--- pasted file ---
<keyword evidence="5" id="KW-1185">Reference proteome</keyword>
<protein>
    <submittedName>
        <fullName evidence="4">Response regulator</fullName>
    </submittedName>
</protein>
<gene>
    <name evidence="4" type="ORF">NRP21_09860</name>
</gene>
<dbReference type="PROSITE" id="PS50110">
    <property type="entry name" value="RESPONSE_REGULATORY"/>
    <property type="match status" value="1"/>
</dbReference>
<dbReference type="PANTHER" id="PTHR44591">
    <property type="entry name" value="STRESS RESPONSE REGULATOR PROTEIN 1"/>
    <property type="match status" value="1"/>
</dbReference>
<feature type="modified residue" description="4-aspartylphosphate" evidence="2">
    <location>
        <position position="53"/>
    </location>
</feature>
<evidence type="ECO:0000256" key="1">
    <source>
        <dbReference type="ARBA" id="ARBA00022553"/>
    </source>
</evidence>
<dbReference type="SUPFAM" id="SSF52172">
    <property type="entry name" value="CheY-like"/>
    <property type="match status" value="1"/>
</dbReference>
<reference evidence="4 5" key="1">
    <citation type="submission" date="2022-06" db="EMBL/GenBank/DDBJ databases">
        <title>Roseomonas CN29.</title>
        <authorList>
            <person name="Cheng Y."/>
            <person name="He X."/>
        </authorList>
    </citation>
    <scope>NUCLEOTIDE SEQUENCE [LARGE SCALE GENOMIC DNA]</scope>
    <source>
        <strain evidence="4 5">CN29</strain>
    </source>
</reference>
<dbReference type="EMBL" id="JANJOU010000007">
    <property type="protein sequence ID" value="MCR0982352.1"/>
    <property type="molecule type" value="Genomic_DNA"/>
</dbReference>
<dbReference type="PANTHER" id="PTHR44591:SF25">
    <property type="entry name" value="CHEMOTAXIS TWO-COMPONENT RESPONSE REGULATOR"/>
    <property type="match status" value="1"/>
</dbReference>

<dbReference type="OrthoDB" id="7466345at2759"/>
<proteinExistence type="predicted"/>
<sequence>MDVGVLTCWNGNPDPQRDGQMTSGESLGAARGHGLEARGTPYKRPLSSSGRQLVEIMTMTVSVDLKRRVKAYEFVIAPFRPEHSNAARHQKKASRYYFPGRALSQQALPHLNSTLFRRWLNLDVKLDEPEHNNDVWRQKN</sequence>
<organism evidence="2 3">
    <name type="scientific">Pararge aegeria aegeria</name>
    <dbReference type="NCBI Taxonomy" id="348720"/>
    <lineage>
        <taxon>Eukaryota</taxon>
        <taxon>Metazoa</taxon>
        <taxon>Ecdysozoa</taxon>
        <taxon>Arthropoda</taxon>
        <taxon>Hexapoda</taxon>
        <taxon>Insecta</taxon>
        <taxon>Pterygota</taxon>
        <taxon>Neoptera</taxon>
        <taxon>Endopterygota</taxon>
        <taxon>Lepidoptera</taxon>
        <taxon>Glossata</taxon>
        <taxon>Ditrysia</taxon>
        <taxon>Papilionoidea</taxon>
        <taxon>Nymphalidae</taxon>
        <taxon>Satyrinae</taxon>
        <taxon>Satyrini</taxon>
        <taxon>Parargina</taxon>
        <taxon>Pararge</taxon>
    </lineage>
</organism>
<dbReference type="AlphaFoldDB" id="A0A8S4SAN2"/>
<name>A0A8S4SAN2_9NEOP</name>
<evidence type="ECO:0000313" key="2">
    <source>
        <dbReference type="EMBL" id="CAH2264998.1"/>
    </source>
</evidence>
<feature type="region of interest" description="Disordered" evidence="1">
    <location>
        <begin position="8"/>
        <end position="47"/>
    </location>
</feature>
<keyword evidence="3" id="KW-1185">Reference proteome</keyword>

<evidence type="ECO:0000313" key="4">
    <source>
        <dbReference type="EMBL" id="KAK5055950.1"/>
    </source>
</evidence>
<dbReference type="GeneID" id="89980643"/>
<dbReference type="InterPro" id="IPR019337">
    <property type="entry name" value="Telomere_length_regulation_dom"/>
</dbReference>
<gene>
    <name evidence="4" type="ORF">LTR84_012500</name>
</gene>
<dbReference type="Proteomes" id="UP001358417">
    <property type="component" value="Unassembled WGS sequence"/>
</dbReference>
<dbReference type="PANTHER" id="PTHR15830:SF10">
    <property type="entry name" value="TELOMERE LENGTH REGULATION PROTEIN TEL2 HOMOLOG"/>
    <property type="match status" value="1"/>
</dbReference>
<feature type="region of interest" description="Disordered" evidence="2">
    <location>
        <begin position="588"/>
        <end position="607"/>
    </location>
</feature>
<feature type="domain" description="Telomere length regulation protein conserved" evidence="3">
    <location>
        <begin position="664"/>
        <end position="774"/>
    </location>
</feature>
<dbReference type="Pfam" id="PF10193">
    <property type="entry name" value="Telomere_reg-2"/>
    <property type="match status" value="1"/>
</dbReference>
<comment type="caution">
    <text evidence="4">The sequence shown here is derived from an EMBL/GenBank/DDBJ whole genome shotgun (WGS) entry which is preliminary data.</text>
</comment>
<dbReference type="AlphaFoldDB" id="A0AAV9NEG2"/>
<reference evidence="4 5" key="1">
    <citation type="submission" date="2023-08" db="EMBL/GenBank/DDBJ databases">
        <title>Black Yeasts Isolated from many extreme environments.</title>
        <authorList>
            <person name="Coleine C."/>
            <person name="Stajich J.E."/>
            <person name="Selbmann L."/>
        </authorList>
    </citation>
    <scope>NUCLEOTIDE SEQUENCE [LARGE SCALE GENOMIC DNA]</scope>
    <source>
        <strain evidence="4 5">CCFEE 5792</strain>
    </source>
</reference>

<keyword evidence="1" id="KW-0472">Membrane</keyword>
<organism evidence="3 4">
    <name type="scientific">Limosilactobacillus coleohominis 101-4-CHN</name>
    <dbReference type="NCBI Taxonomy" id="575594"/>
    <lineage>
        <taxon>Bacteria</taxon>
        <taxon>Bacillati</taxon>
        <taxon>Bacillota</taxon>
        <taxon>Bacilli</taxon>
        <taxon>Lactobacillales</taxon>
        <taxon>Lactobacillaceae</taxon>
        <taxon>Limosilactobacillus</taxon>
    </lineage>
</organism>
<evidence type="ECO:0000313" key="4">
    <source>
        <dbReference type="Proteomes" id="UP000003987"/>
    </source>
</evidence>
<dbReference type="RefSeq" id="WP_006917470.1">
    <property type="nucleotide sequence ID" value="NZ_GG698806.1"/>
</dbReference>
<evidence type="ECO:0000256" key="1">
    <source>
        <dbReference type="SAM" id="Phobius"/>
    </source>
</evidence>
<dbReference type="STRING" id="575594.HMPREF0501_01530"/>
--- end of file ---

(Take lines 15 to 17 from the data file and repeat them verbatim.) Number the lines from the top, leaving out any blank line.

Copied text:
    <property type="entry name" value="STRESS RESPONSE REGULATOR PROTEIN 1"/>
    <property type="match status" value="1"/>
</dbReference>